A private company which collects money door-to-door for some of our best-known charities keeps the entire first year's takings from some donors.
The Appco Group's own documents contain a pricing schedule of charges for collecting door-to-door for its charity clients, including WWF and Barnardo's. It shows that if donors agree to pay $20 a month, APPCO takes 100 per cent in the first year - all $240.
Face-to-face marketing has developed as a growth area in New Zealand. Members of the Professional Fundraising Association collected $28 million from 44,000 people last year.
APPCO's "tiered fee model" earns it a lower percentage for higher donations: when donors sign up to give $30 a month, it keeps $306 (85 per cent) of the first year's $360; at the $60-a-month level, it keeps $504 (70 per cent) of the $720 donated.
The Professional Fundraising Association stipulates that the cost of signing up a new donor should not be more than 20 per cent of the average rate of donation. Fundraising Institute of New Zealand chief executive James Austin said Appco's fee schedule was designed on the basis that most people who signed up to charities gave for five years. The company's 100 per cent take in the first year was within the rules on the basis donors stayed for five years.
"That's very legitimate and very accurate," he said. "Most people still have this belief charities should be voluntary and no one should be paid to be a fundraiser, that people shouldn't be paid to ask for money. It is a total bloody nonsense."
Appco Group's NZ manager Sarah Ibbs refused to be interviewed about its charges. In a written statement, she said professional fundraising gave charities an effective "return on investment" and donors stayed for a number of years. "It is public knowledge that Appco is paid and so are the fundraisers."
The Appco documents also set out a schedule of fees for managing a "regular giving database". It told charities it could pull in $1,719,000 a year if it signed up 5000 donors.
After that, it would charge a "marketing fee ... needed per year to maintain the donor base" of $244,715.
Barnardo's doesn't mention Appco on its website, refused an interview about the company and would not reveal how much it paid it for fundraising. Acting chief executive Niamh Lawless said in a statement: "We pay a one-off, flat fee to Appco for face-to-face fundraising, leaving the majority of the funds raised to go to supporting service delivery."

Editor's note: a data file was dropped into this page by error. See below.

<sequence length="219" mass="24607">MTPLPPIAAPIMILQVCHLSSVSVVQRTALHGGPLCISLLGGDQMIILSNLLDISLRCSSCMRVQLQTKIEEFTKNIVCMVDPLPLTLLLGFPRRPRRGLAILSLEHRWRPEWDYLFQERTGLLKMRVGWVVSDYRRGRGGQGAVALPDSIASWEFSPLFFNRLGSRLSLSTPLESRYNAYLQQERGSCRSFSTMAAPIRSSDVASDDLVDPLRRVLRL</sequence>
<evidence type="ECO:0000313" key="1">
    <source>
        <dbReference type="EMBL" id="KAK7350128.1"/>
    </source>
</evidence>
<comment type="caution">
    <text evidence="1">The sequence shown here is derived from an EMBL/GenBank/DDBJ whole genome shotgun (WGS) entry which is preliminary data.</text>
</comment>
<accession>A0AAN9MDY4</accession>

She said the longer donors stayed with the charity, the more cost-effective fundraising was.
WWF NZ director Chris Howe said the charity did pay according to the schedule but did not use any money from donors to do so; a foundation had specifically granted money to pay the costs of professional fundraisers and money was ring-fenced for that purpose.
Save The Children chief executive Liz Gibbs said the charity had stopped using Appco Group three years ago and switched to Aida. Its website stated where collectors would be visiting.
"Part of the reason we work with them is because the cost is so much lower," she said of the shift.
Securing donors 'like a dance'
The body charged with overseeing high standards in fundraising has invited speakers who teach charities and companies psychological triggers to help get donors to its next conference in May.
These speakers use case studies involving fictional people, like a wealthy partner of a law firm dubbed "Bill Berk".
Another, called "Jonathan Bing", is tipped to a fundraiser as a possible target because "Jon is loaded".
The Fundraising Institute of New Zealand's conference will include "masterclasses" on fundraising. One seminar last year, called the Joy of Story-Telling, said: "Fundraising fails without a good yarn."
Others saw Australian experts discussing getting game-playing elements into fundraising.
The programme said it taught "making giving addictive to retain face-to-face and online-acquired donors".
Presentations remain online, including the Bequest Master-class. It describes bequest-giving as having "huge unrealised potential".
It states that the average bequest is $81,000, which might result from sparking a desire to give that many donors didn't realise they had.
"It takes many conversations to build that spark into a fire that leads to a bequest gift."
Conference-goers were told that securing a bequest was like a dance - "step, step, close" - and fundraisers needed to "help the donor hear the music of philanthropy".
To be successful, fundraisers needed to understand each potential donor's values, aspirations, needs, resources, family and advisers.
Institute chief executive James Austin said he was proud of the professional way fundraising was conducted in New Zealand and that it was "reputable".
New Zealanders spare some change
Donations to charities leapt by a third last year to pass the billion dollar mark for the first time.
Official figures show that $1,009,109,697 was donated to more than 16,000 registered charities in the year to June 30. That was $240 per person.
The figures did not include government donations or earnings from commercial enterprises such as op shops.
Charities Commission communications manager Sandra Bennett said New Zealanders possibly gave more because of the Christchurch earthquake.
"It's possible Christchurch donations will have had an impact in 2010 to 2011."
According to the Charities Aid Foundation, New Zealand was fourth in the World Giving Index, which measured how much people gave money, volunteered time and helped strangers.